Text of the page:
This is an interesting piece by John Ortberg, pastor of Menlo Park Presbyterian Church in Menlo Park, California. He details seven aspects he thinks trendy notions of “spiritual formation” have picketed up, recently, and the baggage clinging to it coming from people who just want the latest trendy thing in their spiritual lives (mostly my interpretation).
A couple of the examples I find good:
1. I hate how spiritual formation gets positioned as an optional pursuit for a small special interest group within the church. People think of it as an esoteric activity reserved for introverted Thomas-Merton-reading contemplatives. I hate that. Spiritual formation is for everyone. Just as there is an “outer you” that is being formed and shaped all the time, like it or not, by accident or on purpose, so there is an “inner you.” You have a spirit. And it’s constantly being shaped and tugged at: by what you hear and watch and say and read and think and experience. Everyone is being spiritually formed all the time. Whether they want to or not. Whether they’re Christian or not. The question isn’t if someone will sign up for spiritual formation; it’s just who and what our spirits will be formed by.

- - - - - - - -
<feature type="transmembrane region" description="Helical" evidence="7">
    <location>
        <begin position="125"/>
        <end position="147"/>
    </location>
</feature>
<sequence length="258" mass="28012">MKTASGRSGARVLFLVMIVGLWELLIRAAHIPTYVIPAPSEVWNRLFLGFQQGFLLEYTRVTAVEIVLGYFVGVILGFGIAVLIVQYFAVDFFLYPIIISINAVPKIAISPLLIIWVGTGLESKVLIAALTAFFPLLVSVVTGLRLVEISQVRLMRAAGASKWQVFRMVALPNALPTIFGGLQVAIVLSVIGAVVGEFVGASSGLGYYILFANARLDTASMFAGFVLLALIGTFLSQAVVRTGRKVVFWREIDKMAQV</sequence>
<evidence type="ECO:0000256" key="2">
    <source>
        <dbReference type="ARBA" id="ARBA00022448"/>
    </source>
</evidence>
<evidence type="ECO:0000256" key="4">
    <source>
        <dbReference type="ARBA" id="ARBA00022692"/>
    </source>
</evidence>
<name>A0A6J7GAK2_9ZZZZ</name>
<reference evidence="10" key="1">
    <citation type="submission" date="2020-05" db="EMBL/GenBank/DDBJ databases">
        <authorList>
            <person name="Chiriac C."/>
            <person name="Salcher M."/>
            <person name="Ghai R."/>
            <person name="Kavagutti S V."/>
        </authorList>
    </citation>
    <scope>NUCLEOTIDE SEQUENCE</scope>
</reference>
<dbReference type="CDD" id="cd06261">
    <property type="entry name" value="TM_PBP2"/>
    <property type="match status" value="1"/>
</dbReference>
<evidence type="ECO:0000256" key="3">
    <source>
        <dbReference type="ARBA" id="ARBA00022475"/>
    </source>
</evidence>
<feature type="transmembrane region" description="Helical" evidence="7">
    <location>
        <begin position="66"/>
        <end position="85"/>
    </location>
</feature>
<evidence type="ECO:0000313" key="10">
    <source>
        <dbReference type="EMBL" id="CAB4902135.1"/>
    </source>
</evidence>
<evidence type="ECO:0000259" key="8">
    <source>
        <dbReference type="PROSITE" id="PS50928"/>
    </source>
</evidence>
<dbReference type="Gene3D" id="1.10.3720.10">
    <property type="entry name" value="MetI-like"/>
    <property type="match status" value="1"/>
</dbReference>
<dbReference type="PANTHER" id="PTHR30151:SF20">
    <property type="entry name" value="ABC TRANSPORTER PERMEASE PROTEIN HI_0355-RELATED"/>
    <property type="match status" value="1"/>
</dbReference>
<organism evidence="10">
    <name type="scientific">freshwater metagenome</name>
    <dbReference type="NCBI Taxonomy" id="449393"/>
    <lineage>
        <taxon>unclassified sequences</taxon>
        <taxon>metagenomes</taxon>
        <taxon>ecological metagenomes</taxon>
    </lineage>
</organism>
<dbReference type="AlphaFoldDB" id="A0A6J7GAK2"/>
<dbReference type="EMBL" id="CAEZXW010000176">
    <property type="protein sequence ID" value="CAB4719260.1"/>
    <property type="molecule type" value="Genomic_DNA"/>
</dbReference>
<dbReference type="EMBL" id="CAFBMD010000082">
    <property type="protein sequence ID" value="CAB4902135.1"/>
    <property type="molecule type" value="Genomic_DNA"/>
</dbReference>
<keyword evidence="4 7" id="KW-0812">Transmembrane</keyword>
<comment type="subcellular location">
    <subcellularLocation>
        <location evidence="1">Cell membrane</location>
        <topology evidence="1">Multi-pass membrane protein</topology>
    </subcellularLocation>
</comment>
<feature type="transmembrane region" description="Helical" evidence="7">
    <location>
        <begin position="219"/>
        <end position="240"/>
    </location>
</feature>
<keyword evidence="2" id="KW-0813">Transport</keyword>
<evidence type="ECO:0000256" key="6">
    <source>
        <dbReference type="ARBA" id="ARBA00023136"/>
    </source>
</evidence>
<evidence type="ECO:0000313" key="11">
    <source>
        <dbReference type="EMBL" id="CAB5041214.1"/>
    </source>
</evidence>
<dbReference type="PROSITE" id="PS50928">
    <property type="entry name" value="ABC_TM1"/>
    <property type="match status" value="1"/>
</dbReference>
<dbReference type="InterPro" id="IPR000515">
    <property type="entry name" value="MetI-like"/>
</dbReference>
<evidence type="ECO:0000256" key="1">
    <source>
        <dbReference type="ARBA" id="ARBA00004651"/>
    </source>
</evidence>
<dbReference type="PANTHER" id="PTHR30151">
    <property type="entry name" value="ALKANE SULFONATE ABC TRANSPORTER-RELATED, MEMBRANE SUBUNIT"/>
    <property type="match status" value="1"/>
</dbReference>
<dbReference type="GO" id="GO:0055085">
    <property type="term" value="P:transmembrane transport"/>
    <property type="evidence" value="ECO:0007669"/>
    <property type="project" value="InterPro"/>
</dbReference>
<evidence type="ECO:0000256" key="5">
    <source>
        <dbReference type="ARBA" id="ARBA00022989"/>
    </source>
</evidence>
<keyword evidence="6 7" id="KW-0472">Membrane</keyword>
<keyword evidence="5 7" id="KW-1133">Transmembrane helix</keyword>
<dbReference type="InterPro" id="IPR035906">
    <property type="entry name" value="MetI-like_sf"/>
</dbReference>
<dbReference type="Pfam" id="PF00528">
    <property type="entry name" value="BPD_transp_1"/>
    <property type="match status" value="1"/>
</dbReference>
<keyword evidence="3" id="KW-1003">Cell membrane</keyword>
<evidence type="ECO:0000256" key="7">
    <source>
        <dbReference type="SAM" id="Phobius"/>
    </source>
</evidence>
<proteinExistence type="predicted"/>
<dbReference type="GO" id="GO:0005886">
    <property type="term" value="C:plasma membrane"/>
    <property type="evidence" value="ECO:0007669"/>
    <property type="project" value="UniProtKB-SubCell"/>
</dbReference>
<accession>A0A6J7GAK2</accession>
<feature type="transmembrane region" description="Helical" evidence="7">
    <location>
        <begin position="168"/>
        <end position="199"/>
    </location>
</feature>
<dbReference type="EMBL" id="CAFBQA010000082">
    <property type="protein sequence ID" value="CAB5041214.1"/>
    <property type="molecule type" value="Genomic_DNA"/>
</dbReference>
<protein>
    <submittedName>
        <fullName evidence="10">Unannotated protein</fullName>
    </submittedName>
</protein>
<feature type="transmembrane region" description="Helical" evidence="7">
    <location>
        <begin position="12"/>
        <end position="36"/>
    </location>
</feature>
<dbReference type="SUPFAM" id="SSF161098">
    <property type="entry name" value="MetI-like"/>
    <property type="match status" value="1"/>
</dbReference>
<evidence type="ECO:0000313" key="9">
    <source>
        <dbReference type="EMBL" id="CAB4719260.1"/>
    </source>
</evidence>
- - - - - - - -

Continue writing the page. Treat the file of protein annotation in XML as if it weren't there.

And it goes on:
6. I hate how hard spiritual transformation is, and how long it takes. I hate thinking about how many people have gone to church for decades and remain joyless or judgmental or bitter or superior.
The practice of the “Christian Spiritual Disciplines”, which is at the core of the Imago Dei Initiative, is incredibly ancient and varied. As Mr. Ortberg states, it is incredibly hard and it takes a long time – from glory to glory, in the way we experience the ever deepening insight and humility that results from the practice of it.